Reading Assistant oral reading practice online.
- Using speech recognition, it corrects in real time.
- Individualized material, quizzes to test comprehension.
Reading Assistant Software
Frequently Asked Questions
Who should use Reading Assistant?
Reading Assistant is designed to be used by any student who has attained basic word recognition and decoding skills and is now building his/her vocabulary, fluency and comprehension. This includes students as young as first grade, all the way up to adults.
Reading Assistant has solutions designed to implement with Response to Intervention programs for all student tiers.
When does Gemm use Reading Assistant?
We offer this program only to students have completed the cognitive skills training in Fast ForWord. It is offered in concert with the Fast ForWord Reading series.
How often should students use Reading Assistant?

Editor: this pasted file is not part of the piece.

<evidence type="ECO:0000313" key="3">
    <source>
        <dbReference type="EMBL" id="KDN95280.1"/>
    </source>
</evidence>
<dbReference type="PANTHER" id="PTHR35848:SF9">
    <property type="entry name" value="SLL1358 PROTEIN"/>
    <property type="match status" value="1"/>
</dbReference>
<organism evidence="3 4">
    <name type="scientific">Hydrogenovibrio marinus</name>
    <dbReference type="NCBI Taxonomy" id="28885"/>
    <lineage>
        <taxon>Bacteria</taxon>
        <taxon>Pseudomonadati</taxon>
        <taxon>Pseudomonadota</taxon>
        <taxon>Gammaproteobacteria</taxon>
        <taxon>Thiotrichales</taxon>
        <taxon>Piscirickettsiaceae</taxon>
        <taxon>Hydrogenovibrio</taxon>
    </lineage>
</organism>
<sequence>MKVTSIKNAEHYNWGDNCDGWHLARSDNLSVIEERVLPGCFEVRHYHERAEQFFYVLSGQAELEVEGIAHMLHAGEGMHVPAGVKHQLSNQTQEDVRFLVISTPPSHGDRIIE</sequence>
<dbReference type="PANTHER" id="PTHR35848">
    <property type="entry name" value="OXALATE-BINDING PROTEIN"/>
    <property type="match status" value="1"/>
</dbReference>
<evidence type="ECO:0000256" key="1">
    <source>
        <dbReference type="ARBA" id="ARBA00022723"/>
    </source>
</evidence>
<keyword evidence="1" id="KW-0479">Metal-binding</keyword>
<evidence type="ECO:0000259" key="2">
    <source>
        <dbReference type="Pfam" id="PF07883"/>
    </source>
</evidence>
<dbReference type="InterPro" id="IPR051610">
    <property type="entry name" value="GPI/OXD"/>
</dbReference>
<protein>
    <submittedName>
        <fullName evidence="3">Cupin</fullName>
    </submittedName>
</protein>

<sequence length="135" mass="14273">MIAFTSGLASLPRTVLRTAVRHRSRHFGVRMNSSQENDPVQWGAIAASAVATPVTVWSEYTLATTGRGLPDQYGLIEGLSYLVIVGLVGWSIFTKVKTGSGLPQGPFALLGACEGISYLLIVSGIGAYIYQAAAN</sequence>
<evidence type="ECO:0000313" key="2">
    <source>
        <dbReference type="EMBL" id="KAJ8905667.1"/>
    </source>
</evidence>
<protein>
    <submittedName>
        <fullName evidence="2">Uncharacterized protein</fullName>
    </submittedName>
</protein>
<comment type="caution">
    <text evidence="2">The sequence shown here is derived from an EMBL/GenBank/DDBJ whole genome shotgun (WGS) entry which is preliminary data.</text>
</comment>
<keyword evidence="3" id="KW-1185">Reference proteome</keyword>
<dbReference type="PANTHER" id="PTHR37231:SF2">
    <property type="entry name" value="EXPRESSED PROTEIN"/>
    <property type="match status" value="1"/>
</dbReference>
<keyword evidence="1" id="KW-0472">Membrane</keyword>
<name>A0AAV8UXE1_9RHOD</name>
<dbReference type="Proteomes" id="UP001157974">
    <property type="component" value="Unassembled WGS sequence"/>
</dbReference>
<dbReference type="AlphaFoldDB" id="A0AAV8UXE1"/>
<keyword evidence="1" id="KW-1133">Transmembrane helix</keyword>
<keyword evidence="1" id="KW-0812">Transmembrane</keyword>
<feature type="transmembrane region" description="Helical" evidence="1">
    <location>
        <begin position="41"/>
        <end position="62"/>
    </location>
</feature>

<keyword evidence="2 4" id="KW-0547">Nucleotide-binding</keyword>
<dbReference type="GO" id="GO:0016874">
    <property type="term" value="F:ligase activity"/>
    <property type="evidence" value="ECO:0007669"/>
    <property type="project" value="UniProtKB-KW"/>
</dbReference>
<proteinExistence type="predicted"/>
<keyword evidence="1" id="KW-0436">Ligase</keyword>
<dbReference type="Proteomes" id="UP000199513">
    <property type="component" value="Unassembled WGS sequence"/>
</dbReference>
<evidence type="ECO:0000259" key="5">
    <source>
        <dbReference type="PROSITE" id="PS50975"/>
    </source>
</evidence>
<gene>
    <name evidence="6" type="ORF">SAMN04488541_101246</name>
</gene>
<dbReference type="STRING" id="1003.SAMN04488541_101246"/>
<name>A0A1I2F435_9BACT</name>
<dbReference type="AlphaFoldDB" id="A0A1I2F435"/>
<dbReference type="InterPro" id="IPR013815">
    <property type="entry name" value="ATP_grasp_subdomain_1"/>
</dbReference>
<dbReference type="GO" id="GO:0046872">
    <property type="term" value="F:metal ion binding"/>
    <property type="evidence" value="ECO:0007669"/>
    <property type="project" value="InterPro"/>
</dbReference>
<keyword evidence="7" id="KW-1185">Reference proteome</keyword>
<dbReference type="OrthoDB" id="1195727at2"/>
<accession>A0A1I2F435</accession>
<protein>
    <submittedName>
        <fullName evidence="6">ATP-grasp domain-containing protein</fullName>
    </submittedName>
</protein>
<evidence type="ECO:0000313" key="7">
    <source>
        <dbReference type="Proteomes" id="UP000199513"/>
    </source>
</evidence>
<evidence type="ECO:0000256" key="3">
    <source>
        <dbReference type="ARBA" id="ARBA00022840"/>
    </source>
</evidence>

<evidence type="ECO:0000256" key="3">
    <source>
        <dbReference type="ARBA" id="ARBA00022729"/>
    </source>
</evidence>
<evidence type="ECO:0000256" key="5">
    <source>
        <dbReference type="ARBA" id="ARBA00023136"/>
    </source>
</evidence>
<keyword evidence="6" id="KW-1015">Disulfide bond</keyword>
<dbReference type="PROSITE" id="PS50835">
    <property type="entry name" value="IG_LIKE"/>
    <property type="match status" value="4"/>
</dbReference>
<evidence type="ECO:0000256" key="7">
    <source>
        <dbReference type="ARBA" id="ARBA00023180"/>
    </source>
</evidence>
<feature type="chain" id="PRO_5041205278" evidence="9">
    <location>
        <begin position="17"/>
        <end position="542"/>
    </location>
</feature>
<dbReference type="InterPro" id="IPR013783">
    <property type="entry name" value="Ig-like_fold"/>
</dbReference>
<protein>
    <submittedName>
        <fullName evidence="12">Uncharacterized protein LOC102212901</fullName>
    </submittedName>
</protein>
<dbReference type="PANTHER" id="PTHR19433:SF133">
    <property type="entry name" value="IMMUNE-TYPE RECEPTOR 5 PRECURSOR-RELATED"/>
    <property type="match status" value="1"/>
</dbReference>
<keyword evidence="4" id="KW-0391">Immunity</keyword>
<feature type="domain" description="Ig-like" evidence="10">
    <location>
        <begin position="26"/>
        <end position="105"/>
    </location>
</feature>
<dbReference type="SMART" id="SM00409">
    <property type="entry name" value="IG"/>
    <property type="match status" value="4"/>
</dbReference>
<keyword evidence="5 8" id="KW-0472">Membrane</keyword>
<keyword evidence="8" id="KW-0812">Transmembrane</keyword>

Our recommended schedule is for K-3 – a minimum of 20 minutes 4-5 days per week, for 4-12 -- a minimum of 30 minutes 4-5 days a week.
How much does Reading Assistant cost?
While Reading Assistant can be added to an Intensive or Summer Friends program for returning clients for no extra charge, in most cases it will be done in a sequence that includes Fast ForWord and is priced identically to Fast ForWord services.
Gemm Learning fee schedules
Are there levels of progress like Fast ForWord?
Each passage is rated for reading skill level. And, Gemm Learning sees fluency, comprehension and other scores, including listening to recorded reading, after every session. Using this information, Gemm Learning can adjust this library based on your child's progress, hopefully, in most cases, providing more complex material as reading skills improve.
Is Reading Assistant research-based?
Yes. According to the report of the National Reading Panel, "classroom practices that encourage repeated oral reading with feedback and guidance leads to meaningful improvements in reading expertise for students—for good readers as well as those who are experiencing difficulty." With Reading Assistant, the computer becomes the supportive listener that ensures all students can regularly practice oral reading while receiving immediate, individual feedback from the advanced speech-recognition software.